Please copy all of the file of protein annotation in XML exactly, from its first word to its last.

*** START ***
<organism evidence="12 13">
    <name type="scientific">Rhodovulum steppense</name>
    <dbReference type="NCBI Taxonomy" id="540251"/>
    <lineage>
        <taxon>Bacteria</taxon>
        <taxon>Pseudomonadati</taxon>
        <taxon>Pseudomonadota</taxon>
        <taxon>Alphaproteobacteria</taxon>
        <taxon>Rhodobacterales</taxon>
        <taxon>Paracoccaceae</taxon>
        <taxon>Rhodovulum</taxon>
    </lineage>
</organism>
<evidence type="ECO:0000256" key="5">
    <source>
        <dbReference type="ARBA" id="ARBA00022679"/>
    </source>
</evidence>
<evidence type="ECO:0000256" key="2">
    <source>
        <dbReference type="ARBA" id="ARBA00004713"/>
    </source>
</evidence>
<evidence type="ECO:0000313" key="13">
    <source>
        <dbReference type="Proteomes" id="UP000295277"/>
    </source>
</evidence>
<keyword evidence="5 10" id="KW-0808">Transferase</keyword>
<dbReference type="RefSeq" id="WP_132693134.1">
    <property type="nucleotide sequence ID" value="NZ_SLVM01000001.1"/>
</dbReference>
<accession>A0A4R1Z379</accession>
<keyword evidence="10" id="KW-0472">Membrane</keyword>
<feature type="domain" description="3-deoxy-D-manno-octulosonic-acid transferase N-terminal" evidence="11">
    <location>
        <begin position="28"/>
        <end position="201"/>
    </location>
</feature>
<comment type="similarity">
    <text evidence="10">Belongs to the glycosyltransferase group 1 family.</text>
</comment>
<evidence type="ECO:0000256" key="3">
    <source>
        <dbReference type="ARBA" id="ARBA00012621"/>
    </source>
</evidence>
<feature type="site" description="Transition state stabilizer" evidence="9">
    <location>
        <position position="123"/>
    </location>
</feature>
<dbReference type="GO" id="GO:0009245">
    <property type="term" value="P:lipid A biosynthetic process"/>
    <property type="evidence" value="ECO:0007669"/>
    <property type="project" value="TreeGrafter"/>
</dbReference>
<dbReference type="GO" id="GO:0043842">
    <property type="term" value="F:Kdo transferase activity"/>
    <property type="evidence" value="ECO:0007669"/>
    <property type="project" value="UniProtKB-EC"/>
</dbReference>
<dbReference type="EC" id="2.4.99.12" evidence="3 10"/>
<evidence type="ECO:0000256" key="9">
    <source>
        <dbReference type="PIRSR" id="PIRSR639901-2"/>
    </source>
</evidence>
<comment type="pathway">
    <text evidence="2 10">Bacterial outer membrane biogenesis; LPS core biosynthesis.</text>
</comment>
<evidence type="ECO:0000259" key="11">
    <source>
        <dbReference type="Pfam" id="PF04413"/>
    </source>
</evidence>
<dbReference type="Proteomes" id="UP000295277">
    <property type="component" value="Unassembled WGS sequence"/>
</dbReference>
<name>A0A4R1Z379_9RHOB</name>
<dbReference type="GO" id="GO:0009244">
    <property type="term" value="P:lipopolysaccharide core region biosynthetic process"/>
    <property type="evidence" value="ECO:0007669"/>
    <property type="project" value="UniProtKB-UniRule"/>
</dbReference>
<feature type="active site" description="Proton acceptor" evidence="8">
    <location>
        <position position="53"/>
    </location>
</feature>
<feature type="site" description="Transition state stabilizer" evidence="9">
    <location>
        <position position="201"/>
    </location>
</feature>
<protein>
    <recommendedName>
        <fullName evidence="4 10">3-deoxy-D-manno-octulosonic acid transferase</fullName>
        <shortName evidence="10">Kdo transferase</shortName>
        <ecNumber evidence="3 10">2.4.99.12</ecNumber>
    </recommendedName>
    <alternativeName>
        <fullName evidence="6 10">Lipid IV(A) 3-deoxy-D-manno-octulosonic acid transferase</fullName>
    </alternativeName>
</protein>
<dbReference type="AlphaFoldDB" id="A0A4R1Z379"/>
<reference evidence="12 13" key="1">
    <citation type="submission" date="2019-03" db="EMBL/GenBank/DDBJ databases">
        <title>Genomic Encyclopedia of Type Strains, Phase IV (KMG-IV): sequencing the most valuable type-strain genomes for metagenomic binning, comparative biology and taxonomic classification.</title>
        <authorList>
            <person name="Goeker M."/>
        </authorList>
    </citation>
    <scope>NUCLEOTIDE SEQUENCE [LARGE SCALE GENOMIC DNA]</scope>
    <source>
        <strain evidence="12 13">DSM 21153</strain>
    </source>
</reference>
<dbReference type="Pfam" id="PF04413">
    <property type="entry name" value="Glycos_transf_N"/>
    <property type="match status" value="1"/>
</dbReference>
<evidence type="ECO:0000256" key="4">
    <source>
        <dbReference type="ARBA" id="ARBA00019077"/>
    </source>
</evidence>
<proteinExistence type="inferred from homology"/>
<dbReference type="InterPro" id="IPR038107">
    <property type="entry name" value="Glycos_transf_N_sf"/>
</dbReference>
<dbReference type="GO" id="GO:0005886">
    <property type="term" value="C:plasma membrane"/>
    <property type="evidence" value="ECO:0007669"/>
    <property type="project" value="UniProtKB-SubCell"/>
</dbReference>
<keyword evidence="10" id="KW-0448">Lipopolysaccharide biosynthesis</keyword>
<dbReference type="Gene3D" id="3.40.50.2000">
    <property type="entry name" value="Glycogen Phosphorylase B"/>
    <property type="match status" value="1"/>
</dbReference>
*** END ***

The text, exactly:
<organism evidence="12 13">
    <name type="scientific">Rhodovulum steppense</name>
    <dbReference type="NCBI Taxonomy" id="540251"/>
    <lineage>
        <taxon>Bacteria</taxon>
        <taxon>Pseudomonadati</taxon>
        <taxon>Pseudomonadota</taxon>
        <taxon>Alphaproteobacteria</taxon>
        <taxon>Rhodobacterales</taxon>
        <taxon>Paracoccaceae</taxon>
        <taxon>Rhodovulum</taxon>
    </lineage>
</organism>
<evidence type="ECO:0000256" key="5">
    <source>
        <dbReference type="ARBA" id="ARBA00022679"/>
    </source>
</evidence>
<evidence type="ECO:0000256" key="2">
    <source>
        <dbReference type="ARBA" id="ARBA00004713"/>
    </source>
</evidence>
<evidence type="ECO:0000313" key="13">
    <source>
        <dbReference type="Proteomes" id="UP000295277"/>
    </source>
</evidence>
<keyword evidence="5 10" id="KW-0808">Transferase</keyword>
<dbReference type="RefSeq" id="WP_132693134.1">
    <property type="nucleotide sequence ID" value="NZ_SLVM01000001.1"/>
</dbReference>
<accession>A0A4R1Z379</accession>
<keyword evidence="10" id="KW-0472">Membrane</keyword>
<feature type="domain" description="3-deoxy-D-manno-octulosonic-acid transferase N-terminal" evidence="11">
    <location>
        <begin position="28"/>
        <end position="201"/>
    </location>
</feature>
<comment type="similarity">
    <text evidence="10">Belongs to the glycosyltransferase group 1 family.</text>
</comment>
<evidence type="ECO:0000256" key="3">
    <source>
        <dbReference type="ARBA" id="ARBA00012621"/>
    </source>
</evidence>
<feature type="site" description="Transition state stabilizer" evidence="9">
    <location>
        <position position="123"/>
    </location>
</feature>
<dbReference type="GO" id="GO:0009245">
    <property type="term" value="P:lipid A biosynthetic process"/>
    <property type="evidence" value="ECO:0007669"/>
    <property type="project" value="TreeGrafter"/>
</dbReference>
<dbReference type="GO" id="GO:0043842">
    <property type="term" value="F:Kdo transferase activity"/>
    <property type="evidence" value="ECO:0007669"/>
    <property type="project" value="UniProtKB-EC"/>
</dbReference>
<dbReference type="EC" id="2.4.99.12" evidence="3 10"/>
<evidence type="ECO:0000256" key="9">
    <source>
        <dbReference type="PIRSR" id="PIRSR639901-2"/>
    </source>
</evidence>
<comment type="pathway">
    <text evidence="2 10">Bacterial outer membrane biogenesis; LPS core biosynthesis.</text>
</comment>
<evidence type="ECO:0000259" key="11">
    <source>
        <dbReference type="Pfam" id="PF04413"/>
    </source>
</evidence>
<dbReference type="Proteomes" id="UP000295277">
    <property type="component" value="Unassembled WGS sequence"/>
</dbReference>
<name>A0A4R1Z379_9RHOB</name>
<dbReference type="GO" id="GO:0009244">
    <property type="term" value="P:lipopolysaccharide core region biosynthetic process"/>
    <property type="evidence" value="ECO:0007669"/>
    <property type="project" value="UniProtKB-UniRule"/>
</dbReference>
<feature type="active site" description="Proton acceptor" evidence="8">
    <location>
        <position position="53"/>
    </location>
</feature>
<feature type="site" description="Transition state stabilizer" evidence="9">
    <location>
        <position position="201"/>
    </location>
</feature>
<protein>
    <recommendedName>
        <fullName evidence="4 10">3-deoxy-D-manno-octulosonic acid transferase</fullName>
        <shortName evidence="10">Kdo transferase</shortName>
        <ecNumber evidence="3 10">2.4.99.12</ecNumber>
    </recommendedName>
    <alternativeName>
        <fullName evidence="6 10">Lipid IV(A) 3-deoxy-D-manno-octulosonic acid transferase</fullName>
    </alternativeName>
</protein>
<dbReference type="AlphaFoldDB" id="A0A4R1Z379"/>
<reference evidence="12 13" key="1">
    <citation type="submission" date="2019-03" db="EMBL/GenBank/DDBJ databases">
        <title>Genomic Encyclopedia of Type Strains, Phase IV (KMG-IV): sequencing the most valuable type-strain genomes for metagenomic binning, comparative biology and taxonomic classification.</title>
        <authorList>
            <person name="Goeker M."/>
        </authorList>
    </citation>
    <scope>NUCLEOTIDE SEQUENCE [LARGE SCALE GENOMIC DNA]</scope>
    <source>
        <strain evidence="12 13">DSM 21153</strain>
    </source>
</reference>
<dbReference type="Pfam" id="PF04413">
    <property type="entry name" value="Glycos_transf_N"/>
    <property type="match status" value="1"/>
</dbReference>
<evidence type="ECO:0000256" key="4">
    <source>
        <dbReference type="ARBA" id="ARBA00019077"/>
    </source>
</evidence>
<proteinExistence type="inferred from homology"/>
<dbReference type="InterPro" id="IPR038107">
    <property type="entry name" value="Glycos_transf_N_sf"/>
</dbReference>
<dbReference type="GO" id="GO:0005886">
    <property type="term" value="C:plasma membrane"/>
    <property type="evidence" value="ECO:0007669"/>
    <property type="project" value="UniProtKB-SubCell"/>
</dbReference>
<keyword evidence="10" id="KW-0448">Lipopolysaccharide biosynthesis</keyword>
<dbReference type="Gene3D" id="3.40.50.2000">
    <property type="entry name" value="Glycogen Phosphorylase B"/>
    <property type="match status" value="1"/>
</dbReference>